Tell me a little about your background?
RN since 2009, I have worked several contract jobs around my area and have also worked for multiple schools of nursing.
Why were you interested in Medical Sales? What drew you to this industry?
I was ready to see how far I could take myself with my background. I enjoy nursing but was ready for a change. I am competitive and have communication skills to match my clinical skills. I wanted to mix it up and see what I could accomplish.
How long did you try to get into the industry? What was that experience like?
Did not try before school as I wanted to learn some sales components. I interviewed with several companies. Sales is much harder to break into than nursing as a newbie.
How did you learn about Medical Sales College?
I think I just googled medical sales training programs and came up with it.
Did you have any fears about attending the School? What were they?
Stepping into the unknown is always scary. Was unsure about many things... but sometimes you just have to jump.
What ultimately made you decide to attend the College?
The support from Medical Sales College’s recruiter (EliteMed Recruiting). There is a reason the school is able to place a lot of students. Many figure it out on their own, but the EliteMed database is no joke. I got scouted by multiple recruiters for going to MSC.
Describe your experience once you began training with Medical Sales College.
As a nurse it was a lot more A&P/Clinical coverage than I needed. They do get credit for training nonclinical people quickly though. It was impressive to see some people start to speak my language within a 6 week timeframe. The sales challenges were real and provided a strong foundation for some activities that I did recently in my sales training experience for my new job.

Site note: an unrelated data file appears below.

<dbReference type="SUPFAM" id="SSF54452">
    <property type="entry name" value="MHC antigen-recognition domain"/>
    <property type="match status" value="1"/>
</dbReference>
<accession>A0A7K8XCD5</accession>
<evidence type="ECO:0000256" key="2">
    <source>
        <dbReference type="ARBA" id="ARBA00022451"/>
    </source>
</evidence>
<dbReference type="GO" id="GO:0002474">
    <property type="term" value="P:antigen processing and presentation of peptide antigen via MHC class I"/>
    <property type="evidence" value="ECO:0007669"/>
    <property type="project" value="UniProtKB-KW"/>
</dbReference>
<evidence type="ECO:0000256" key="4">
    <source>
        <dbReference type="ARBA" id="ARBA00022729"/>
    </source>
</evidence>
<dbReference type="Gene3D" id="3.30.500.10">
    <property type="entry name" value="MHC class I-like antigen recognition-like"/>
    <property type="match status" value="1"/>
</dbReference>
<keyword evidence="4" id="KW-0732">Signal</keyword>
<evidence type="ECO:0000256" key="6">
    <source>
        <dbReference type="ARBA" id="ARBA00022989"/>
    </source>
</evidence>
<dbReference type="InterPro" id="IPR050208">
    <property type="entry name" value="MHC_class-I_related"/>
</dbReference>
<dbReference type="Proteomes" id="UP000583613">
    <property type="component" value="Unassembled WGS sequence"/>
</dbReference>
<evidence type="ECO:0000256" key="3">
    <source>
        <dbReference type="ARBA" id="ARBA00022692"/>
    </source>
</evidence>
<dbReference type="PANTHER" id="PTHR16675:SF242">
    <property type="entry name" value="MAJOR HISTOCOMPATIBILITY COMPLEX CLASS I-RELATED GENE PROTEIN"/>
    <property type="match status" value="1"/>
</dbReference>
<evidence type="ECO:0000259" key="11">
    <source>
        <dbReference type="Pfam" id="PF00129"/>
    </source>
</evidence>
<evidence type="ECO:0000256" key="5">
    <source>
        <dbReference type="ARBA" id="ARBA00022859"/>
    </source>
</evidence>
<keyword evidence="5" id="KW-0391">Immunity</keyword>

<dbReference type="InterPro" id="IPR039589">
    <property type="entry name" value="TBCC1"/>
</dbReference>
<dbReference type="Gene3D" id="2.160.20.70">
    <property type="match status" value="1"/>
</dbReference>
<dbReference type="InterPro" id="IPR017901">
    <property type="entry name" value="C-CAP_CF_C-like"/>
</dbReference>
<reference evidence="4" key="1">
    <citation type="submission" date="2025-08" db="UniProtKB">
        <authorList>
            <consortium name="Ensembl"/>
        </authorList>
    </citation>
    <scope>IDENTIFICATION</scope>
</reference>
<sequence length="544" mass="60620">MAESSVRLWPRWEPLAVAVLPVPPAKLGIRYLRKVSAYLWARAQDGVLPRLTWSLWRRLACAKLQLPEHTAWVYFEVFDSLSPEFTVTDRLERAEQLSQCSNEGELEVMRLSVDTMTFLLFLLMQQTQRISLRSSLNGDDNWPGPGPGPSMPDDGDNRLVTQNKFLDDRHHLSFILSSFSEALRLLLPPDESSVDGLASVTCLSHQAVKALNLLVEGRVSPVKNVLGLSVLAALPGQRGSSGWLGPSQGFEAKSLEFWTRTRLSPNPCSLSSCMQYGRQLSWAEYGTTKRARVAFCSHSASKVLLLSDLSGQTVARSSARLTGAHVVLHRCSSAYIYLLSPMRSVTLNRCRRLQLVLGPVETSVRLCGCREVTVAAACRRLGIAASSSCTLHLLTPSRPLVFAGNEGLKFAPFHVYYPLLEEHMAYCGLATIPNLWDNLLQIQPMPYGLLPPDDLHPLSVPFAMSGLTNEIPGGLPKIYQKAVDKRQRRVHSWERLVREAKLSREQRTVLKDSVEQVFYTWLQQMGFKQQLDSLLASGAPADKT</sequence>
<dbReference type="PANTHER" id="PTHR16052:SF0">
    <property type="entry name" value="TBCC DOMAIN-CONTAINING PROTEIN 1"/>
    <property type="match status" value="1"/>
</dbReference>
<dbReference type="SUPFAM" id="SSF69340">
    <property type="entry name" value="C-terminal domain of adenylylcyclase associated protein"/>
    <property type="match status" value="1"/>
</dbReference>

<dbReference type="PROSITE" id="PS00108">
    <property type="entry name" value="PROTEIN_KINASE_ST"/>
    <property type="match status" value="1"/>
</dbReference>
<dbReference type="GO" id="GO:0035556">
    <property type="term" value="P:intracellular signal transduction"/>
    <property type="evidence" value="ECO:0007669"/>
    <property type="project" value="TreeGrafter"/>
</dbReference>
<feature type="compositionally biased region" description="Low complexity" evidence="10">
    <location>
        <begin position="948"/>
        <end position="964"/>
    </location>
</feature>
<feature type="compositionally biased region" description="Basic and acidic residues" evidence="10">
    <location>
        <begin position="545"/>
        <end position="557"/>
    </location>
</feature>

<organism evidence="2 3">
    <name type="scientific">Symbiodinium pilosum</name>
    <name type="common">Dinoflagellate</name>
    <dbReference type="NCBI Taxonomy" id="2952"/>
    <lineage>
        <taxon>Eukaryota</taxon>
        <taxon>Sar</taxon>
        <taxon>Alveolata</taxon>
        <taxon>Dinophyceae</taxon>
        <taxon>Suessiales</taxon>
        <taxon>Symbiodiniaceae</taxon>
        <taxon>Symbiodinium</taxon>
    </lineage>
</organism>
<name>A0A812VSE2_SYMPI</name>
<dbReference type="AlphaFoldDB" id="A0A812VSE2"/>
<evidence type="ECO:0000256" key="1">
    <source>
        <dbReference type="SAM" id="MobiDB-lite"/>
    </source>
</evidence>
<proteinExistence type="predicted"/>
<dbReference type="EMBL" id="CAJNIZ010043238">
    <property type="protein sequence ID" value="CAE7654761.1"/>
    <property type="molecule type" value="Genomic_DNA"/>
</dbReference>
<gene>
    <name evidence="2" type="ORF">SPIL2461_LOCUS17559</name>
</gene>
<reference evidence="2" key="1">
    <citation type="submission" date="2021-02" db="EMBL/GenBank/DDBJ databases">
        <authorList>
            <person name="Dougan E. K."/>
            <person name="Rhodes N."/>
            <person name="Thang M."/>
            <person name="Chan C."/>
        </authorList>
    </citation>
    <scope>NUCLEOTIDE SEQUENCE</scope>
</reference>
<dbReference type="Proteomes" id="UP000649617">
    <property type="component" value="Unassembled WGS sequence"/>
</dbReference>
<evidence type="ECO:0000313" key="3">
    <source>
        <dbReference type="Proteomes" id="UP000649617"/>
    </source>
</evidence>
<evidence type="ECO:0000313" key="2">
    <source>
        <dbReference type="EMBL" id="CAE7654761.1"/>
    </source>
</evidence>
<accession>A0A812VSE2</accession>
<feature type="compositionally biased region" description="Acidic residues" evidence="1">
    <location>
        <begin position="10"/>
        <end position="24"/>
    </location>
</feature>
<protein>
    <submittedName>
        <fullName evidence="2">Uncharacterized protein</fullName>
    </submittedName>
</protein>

Explain what your interview process was like.
I interviewed with several companies. Was able to dig up some interviews on my own. I had some sales recruiters reach out to me as a Medical Sales College graduate that were mainly not in ortho sales. This school grants you opportunities both in the OR space and other medical sales.
What from your training did you specifically use during the interview process that ultimately helped you land your position?
I linked in stalked my whole group interview. Knew how to look up products for the company prior to the interview. My natural connections and clinical background sealed the deal.
What is your current job like?
I work with case managers and materials managers to support asset management as well as being a clinical expert on my sales team. I look through H&P, OR notes, and wound care notes to identify sales opportunities for my team. I in-service nurses on the wound vac products. My nursing background combined with a product that penetrates all specialties in a hospital really allows me to maximize my potential in sales for my team. My points of call are much more diverse than only OR ortho teams and frequently include nursing, wound care nurses, and mid-level providers for which I can easily relate. I should do well in my new role.
What was the most valuable thing you learned at Medical Sales College/What piece of training do you use the most in your day-to-day activities?
The concept of being the mechanic instead of the sales guy. Also the concept of the thermometer in conversations. These two things help me a lot. Dynamic Consultative Selling principles paired with Integrity selling through my company training will guide me as well.
Why should someone attend the Medical Sales College if they want this career?
1. You obtain access to jobs you would not have had before. There is something to being a part of the networking of this school that bolsters your opportunities even beyond what a nurse like me could obtain on my own. 2. This does serve as a powerful dry run on a sales training process for a medical device position. I was able to translate things from this class setting to my career training. I did much better in my position roleplays as a result. 3. For someone who is nonclinical this is a very strong experience. It is not surprising most people get offered a job pending completion of this program.